As most everyone has heard this year has brought an early and relatively severe Influenza season on us. I have compiled some answers to frequently asked questions I’ve received from staff, patients and visitors.
Question 1: How long will this flu season last?
According to CDC reports, the 2013 influenza outbreak in the U.S. is widespread with no reliable way to forecast the length or severity of the outbreak.
Question 2: What are the symptoms of the flu?
Flu-like symptoms include cough, fever, sore throat, runny or stuffy nose, headache, body aches, chills and fatigue. If you have 2 or more of these symptoms, do not go to work.
Question 3: How do I prevent the flu?
The CDC recommends 3 Actions to protect yourself and others from the flu:
1. Get a flu vaccine. CDC recommends annual vaccine for everyone 6 months of age and older, especially health care workers, to protect against flu viruses. Children less than 6 months of age are at high risk of serious illness from the flu, but are too young to be vaccinated. Those who care for them should be vaccinated instead. It’s still not too late to get your influenza vaccination and the shot doesn’t have to cause a sore arm.
2. Stop the spread of germs
- If you are sick with flu-like illness, CDC recommends that you stay home for at least 24 hours after your fever is gone (without the use of fever-reducing medicines). If your temperature is equal or greater than 100.6 degrees F, you should not go to work.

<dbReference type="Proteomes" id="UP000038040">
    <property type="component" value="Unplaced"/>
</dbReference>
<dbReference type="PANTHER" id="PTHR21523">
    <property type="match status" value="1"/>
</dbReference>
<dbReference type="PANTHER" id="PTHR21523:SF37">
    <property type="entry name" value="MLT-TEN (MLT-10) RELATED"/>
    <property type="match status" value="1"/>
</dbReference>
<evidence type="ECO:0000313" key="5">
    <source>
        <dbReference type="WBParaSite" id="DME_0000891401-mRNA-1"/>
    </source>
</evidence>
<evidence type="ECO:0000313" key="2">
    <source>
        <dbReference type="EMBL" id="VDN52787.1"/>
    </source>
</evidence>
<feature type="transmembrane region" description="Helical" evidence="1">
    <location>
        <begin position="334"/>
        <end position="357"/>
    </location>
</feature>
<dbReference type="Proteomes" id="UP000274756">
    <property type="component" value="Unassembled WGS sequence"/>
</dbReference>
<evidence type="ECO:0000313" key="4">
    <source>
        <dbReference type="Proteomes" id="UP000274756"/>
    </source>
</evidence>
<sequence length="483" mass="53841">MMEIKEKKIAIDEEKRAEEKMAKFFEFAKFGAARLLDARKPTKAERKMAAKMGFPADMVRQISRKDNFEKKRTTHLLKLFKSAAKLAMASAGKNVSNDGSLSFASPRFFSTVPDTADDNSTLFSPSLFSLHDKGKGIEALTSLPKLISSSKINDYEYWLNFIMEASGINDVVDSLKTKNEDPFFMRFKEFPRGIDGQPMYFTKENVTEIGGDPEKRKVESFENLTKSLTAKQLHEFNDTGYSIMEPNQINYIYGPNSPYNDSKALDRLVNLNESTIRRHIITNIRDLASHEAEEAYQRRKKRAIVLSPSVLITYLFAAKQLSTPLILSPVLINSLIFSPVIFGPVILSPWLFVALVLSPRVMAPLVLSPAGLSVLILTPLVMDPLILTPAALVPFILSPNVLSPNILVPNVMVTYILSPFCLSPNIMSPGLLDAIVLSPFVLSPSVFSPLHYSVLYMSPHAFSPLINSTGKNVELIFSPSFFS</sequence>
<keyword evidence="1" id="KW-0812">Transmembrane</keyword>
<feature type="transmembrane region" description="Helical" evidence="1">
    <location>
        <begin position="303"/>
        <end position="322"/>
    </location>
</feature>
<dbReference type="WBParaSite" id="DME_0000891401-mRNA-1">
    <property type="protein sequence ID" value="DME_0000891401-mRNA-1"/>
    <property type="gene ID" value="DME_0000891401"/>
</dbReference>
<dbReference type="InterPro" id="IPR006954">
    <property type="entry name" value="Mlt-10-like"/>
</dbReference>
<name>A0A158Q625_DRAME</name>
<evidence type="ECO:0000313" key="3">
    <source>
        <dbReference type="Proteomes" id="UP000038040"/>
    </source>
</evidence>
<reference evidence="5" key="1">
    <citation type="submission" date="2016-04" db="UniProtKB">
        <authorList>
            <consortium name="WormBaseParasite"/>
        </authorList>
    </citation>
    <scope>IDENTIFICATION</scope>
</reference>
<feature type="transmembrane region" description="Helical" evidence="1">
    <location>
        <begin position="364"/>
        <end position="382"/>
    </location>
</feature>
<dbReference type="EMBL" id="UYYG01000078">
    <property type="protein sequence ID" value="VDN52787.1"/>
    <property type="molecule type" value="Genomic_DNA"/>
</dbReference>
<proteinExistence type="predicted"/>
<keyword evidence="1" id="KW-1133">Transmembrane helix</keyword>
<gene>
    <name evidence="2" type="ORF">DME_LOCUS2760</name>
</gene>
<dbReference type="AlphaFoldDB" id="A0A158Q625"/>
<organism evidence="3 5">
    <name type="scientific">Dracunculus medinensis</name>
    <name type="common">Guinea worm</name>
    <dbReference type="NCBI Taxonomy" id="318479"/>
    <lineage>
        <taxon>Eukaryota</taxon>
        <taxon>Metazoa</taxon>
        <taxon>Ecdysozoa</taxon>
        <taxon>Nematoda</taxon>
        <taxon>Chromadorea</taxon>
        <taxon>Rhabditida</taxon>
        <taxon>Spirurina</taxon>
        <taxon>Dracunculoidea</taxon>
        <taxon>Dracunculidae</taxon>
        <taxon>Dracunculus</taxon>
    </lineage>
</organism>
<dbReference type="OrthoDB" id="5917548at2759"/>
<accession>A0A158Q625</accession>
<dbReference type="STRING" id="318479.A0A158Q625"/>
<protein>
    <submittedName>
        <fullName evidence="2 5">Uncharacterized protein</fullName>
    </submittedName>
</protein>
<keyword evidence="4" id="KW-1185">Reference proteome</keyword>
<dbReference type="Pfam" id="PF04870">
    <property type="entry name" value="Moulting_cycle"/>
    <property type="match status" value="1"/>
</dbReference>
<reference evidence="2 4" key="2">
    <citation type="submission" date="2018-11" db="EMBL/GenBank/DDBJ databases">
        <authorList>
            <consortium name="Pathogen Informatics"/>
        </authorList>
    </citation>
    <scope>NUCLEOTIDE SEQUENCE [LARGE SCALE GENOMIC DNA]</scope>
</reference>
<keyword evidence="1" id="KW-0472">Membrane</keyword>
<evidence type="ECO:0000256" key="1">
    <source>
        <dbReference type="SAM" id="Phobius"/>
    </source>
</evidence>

- Cover your nose/mouth with a tissue or sleeve when coughing or sneezing. Throw the tissue in the trash after use. Flu virus is spread through droplet contact from an ill person or object that has been exposed to droplet contact (for example on a doorknob, phone, etc.). Cough, without fever, is not a contraindication to work, as long as you cover your cough appropriately. However, a cough, in addition to one or more other symptoms would indicate you stay home; such as fever, sore throat, headache, body aches, chills and fatigue.
- Wash hands with soap and water for at least 20 seconds. If soap and water are not available, use an alcohol based hand rub.
- Avoid touching your eyes, nose and mouth. Germs spread this way.
- Clean and disinfect surfaces and objects that may be contaminated.
3. Take antiviral medications if your doctor prescribes them
- If you get sick with the flu, antiviral drugs may make illness milder and shorten the time you are sick, especially for those with high risk factors.
- Antiviral drugs are different from antibiotic drugs and are not available over the counter.
- Antiviral drugs are most effective when started within 48 hours of getting sick, but starting them later may still be helpful. Follow your doctor’s instructions.
Please share this important information with co-workers, loved ones or others who may benefit but keep in mind it does not replace the advice from your doctor.
Thanks and stay well,David Walters, D.O. @BotsfordDocs